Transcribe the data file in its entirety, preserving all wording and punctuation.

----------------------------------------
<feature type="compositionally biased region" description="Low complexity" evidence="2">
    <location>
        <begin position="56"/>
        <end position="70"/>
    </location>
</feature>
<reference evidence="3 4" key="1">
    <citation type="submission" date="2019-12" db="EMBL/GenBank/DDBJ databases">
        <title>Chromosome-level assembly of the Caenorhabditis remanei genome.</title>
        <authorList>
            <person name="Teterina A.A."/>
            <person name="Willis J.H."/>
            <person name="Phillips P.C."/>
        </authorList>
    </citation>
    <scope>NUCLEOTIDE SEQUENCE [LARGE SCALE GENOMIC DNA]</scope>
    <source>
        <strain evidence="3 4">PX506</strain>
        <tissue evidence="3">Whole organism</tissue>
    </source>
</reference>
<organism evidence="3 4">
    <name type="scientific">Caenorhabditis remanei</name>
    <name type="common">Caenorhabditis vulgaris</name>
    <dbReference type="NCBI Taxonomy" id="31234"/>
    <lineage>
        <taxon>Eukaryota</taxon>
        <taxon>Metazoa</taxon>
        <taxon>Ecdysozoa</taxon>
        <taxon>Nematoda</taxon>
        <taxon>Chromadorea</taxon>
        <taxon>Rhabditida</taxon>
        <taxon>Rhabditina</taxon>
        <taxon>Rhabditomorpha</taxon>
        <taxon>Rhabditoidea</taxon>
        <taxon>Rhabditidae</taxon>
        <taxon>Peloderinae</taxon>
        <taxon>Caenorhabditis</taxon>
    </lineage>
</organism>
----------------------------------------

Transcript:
<feature type="compositionally biased region" description="Low complexity" evidence="2">
    <location>
        <begin position="56"/>
        <end position="70"/>
    </location>
</feature>
<reference evidence="3 4" key="1">
    <citation type="submission" date="2019-12" db="EMBL/GenBank/DDBJ databases">
        <title>Chromosome-level assembly of the Caenorhabditis remanei genome.</title>
        <authorList>
            <person name="Teterina A.A."/>
            <person name="Willis J.H."/>
            <person name="Phillips P.C."/>
        </authorList>
    </citation>
    <scope>NUCLEOTIDE SEQUENCE [LARGE SCALE GENOMIC DNA]</scope>
    <source>
        <strain evidence="3 4">PX506</strain>
        <tissue evidence="3">Whole organism</tissue>
    </source>
</reference>
<organism evidence="3 4">
    <name type="scientific">Caenorhabditis remanei</name>
    <name type="common">Caenorhabditis vulgaris</name>
    <dbReference type="NCBI Taxonomy" id="31234"/>
    <lineage>
        <taxon>Eukaryota</taxon>
        <taxon>Metazoa</taxon>
        <taxon>Ecdysozoa</taxon>
        <taxon>Nematoda</taxon>
        <taxon>Chromadorea</taxon>
        <taxon>Rhabditida</taxon>
        <taxon>Rhabditina</taxon>
        <taxon>Rhabditomorpha</taxon>
        <taxon>Rhabditoidea</taxon>
        <taxon>Rhabditidae</taxon>
        <taxon>Peloderinae</taxon>
        <taxon>Caenorhabditis</taxon>
    </lineage>
</organism>